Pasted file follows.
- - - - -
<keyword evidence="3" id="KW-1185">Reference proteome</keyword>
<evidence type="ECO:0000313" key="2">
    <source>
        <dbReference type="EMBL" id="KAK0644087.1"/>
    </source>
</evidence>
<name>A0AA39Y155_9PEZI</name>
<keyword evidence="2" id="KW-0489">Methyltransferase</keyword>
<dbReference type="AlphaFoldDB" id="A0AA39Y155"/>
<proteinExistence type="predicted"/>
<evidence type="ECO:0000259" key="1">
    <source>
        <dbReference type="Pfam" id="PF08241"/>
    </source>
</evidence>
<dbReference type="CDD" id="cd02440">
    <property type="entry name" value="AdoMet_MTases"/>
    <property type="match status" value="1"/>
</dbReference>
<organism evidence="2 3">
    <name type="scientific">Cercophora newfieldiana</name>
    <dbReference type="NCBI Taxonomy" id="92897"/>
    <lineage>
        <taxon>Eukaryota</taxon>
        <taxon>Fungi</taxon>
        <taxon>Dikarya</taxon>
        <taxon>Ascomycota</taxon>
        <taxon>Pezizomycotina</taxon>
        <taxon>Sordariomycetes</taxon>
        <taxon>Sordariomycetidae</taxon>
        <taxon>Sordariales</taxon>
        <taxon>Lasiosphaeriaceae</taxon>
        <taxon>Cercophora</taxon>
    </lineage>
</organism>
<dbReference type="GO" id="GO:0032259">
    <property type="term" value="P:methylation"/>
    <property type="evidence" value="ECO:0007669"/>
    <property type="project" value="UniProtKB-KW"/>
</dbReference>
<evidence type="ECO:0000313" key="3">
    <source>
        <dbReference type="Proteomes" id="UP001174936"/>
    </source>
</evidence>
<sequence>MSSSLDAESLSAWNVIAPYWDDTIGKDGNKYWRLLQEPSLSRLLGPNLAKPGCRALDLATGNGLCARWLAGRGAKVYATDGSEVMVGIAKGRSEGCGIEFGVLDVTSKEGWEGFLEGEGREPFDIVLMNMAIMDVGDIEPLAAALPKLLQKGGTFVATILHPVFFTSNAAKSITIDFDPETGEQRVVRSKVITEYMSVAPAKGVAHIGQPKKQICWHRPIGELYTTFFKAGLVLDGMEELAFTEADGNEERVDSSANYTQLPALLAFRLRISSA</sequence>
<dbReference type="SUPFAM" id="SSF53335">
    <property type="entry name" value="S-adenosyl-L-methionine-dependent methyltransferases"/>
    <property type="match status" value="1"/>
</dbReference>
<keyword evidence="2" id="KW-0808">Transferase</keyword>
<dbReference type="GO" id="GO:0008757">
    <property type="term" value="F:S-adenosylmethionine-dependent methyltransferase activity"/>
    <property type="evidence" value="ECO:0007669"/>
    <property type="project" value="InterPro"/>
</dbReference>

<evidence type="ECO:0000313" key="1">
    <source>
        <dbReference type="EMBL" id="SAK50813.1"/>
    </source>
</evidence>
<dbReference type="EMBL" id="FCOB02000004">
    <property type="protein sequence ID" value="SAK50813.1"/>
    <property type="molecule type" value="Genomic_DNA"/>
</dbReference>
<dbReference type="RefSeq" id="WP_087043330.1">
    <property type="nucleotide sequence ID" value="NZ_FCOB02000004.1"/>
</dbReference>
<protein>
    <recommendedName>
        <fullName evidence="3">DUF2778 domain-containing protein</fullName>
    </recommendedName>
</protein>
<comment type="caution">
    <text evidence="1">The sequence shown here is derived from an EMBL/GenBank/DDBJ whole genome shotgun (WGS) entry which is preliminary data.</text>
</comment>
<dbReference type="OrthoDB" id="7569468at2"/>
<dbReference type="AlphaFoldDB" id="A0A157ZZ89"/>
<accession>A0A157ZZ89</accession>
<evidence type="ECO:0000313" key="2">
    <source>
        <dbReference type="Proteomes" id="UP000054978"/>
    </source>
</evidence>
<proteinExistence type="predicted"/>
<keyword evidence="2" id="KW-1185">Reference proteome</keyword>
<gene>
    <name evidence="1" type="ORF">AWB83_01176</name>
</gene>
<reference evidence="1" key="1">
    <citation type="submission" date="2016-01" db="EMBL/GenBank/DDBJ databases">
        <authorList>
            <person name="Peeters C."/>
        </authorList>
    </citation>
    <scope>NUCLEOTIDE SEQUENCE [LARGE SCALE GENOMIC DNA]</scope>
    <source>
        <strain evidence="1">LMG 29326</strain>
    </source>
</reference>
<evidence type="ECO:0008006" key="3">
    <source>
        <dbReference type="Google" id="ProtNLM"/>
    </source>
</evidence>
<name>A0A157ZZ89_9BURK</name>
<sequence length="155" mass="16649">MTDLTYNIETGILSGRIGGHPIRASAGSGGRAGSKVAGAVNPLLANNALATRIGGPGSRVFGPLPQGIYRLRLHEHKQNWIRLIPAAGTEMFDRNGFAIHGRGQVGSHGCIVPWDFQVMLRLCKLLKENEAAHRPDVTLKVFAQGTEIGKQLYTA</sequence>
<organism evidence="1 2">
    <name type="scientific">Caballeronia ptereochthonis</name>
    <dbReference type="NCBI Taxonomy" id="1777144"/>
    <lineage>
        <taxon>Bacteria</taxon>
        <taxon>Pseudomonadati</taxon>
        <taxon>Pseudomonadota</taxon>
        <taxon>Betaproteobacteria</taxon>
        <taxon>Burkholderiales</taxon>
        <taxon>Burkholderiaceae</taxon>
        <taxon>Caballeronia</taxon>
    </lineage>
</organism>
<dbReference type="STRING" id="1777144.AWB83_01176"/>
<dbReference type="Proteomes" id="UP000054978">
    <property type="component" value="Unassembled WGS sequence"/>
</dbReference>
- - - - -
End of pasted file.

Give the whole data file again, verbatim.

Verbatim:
<keyword evidence="3" id="KW-1185">Reference proteome</keyword>
<evidence type="ECO:0000313" key="2">
    <source>
        <dbReference type="EMBL" id="KAK0644087.1"/>
    </source>
</evidence>
<name>A0AA39Y155_9PEZI</name>
<keyword evidence="2" id="KW-0489">Methyltransferase</keyword>
<dbReference type="AlphaFoldDB" id="A0AA39Y155"/>
<proteinExistence type="predicted"/>
<evidence type="ECO:0000259" key="1">
    <source>
        <dbReference type="Pfam" id="PF08241"/>
    </source>
</evidence>
<dbReference type="CDD" id="cd02440">
    <property type="entry name" value="AdoMet_MTases"/>
    <property type="match status" value="1"/>
</dbReference>
<organism evidence="2 3">
    <name type="scientific">Cercophora newfieldiana</name>
    <dbReference type="NCBI Taxonomy" id="92897"/>
    <lineage>
        <taxon>Eukaryota</taxon>
        <taxon>Fungi</taxon>
        <taxon>Dikarya</taxon>
        <taxon>Ascomycota</taxon>
        <taxon>Pezizomycotina</taxon>
        <taxon>Sordariomycetes</taxon>
        <taxon>Sordariomycetidae</taxon>
        <taxon>Sordariales</taxon>
        <taxon>Lasiosphaeriaceae</taxon>
        <taxon>Cercophora</taxon>
    </lineage>
</organism>
<dbReference type="GO" id="GO:0032259">
    <property type="term" value="P:methylation"/>
    <property type="evidence" value="ECO:0007669"/>
    <property type="project" value="UniProtKB-KW"/>
</dbReference>
<evidence type="ECO:0000313" key="3">
    <source>
        <dbReference type="Proteomes" id="UP001174936"/>
    </source>
</evidence>
<sequence>MSSSLDAESLSAWNVIAPYWDDTIGKDGNKYWRLLQEPSLSRLLGPNLAKPGCRALDLATGNGLCARWLAGRGAKVYATDGSEVMVGIAKGRSEGCGIEFGVLDVTSKEGWEGFLEGEGREPFDIVLMNMAIMDVGDIEPLAAALPKLLQKGGTFVATILHPVFFTSNAAKSITIDFDPETGEQRVVRSKVITEYMSVAPAKGVAHIGQPKKQICWHRPIGELYTTFFKAGLVLDGMEELAFTEADGNEERVDSSANYTQLPALLAFRLRISSA</sequence>
<dbReference type="SUPFAM" id="SSF53335">
    <property type="entry name" value="S-adenosyl-L-methionine-dependent methyltransferases"/>
    <property type="match status" value="1"/>
</dbReference>
<keyword evidence="2" id="KW-0808">Transferase</keyword>
<dbReference type="GO" id="GO:0008757">
    <property type="term" value="F:S-adenosylmethionine-dependent methyltransferase activity"/>
    <property type="evidence" value="ECO:0007669"/>
    <property type="project" value="InterPro"/>
</dbReference>

<evidence type="ECO:0000313" key="1">
    <source>
        <dbReference type="EMBL" id="SAK50813.1"/>
    </source>
</evidence>
<dbReference type="EMBL" id="FCOB02000004">
    <property type="protein sequence ID" value="SAK50813.1"/>
    <property type="molecule type" value="Genomic_DNA"/>
</dbReference>
<dbReference type="RefSeq" id="WP_087043330.1">
    <property type="nucleotide sequence ID" value="NZ_FCOB02000004.1"/>
</dbReference>
<protein>
    <recommendedName>
        <fullName evidence="3">DUF2778 domain-containing protein</fullName>
    </recommendedName>
</protein>
<comment type="caution">
    <text evidence="1">The sequence shown here is derived from an EMBL/GenBank/DDBJ whole genome shotgun (WGS) entry which is preliminary data.</text>
</comment>
<dbReference type="OrthoDB" id="7569468at2"/>
<dbReference type="AlphaFoldDB" id="A0A157ZZ89"/>
<accession>A0A157ZZ89</accession>
<evidence type="ECO:0000313" key="2">
    <source>
        <dbReference type="Proteomes" id="UP000054978"/>
    </source>
</evidence>
<proteinExistence type="predicted"/>
<keyword evidence="2" id="KW-1185">Reference proteome</keyword>
<gene>
    <name evidence="1" type="ORF">AWB83_01176</name>
</gene>
<reference evidence="1" key="1">
    <citation type="submission" date="2016-01" db="EMBL/GenBank/DDBJ databases">
        <authorList>
            <person name="Peeters C."/>
        </authorList>
    </citation>
    <scope>NUCLEOTIDE SEQUENCE [LARGE SCALE GENOMIC DNA]</scope>
    <source>
        <strain evidence="1">LMG 29326</strain>
    </source>
</reference>
<evidence type="ECO:0008006" key="3">
    <source>
        <dbReference type="Google" id="ProtNLM"/>
    </source>
</evidence>
<name>A0A157ZZ89_9BURK</name>
<sequence length="155" mass="16649">MTDLTYNIETGILSGRIGGHPIRASAGSGGRAGSKVAGAVNPLLANNALATRIGGPGSRVFGPLPQGIYRLRLHEHKQNWIRLIPAAGTEMFDRNGFAIHGRGQVGSHGCIVPWDFQVMLRLCKLLKENEAAHRPDVTLKVFAQGTEIGKQLYTA</sequence>
<organism evidence="1 2">
    <name type="scientific">Caballeronia ptereochthonis</name>
    <dbReference type="NCBI Taxonomy" id="1777144"/>
    <lineage>
        <taxon>Bacteria</taxon>
        <taxon>Pseudomonadati</taxon>
        <taxon>Pseudomonadota</taxon>
        <taxon>Betaproteobacteria</taxon>
        <taxon>Burkholderiales</taxon>
        <taxon>Burkholderiaceae</taxon>
        <taxon>Caballeronia</taxon>
    </lineage>
</organism>
<dbReference type="STRING" id="1777144.AWB83_01176"/>
<dbReference type="Proteomes" id="UP000054978">
    <property type="component" value="Unassembled WGS sequence"/>
</dbReference>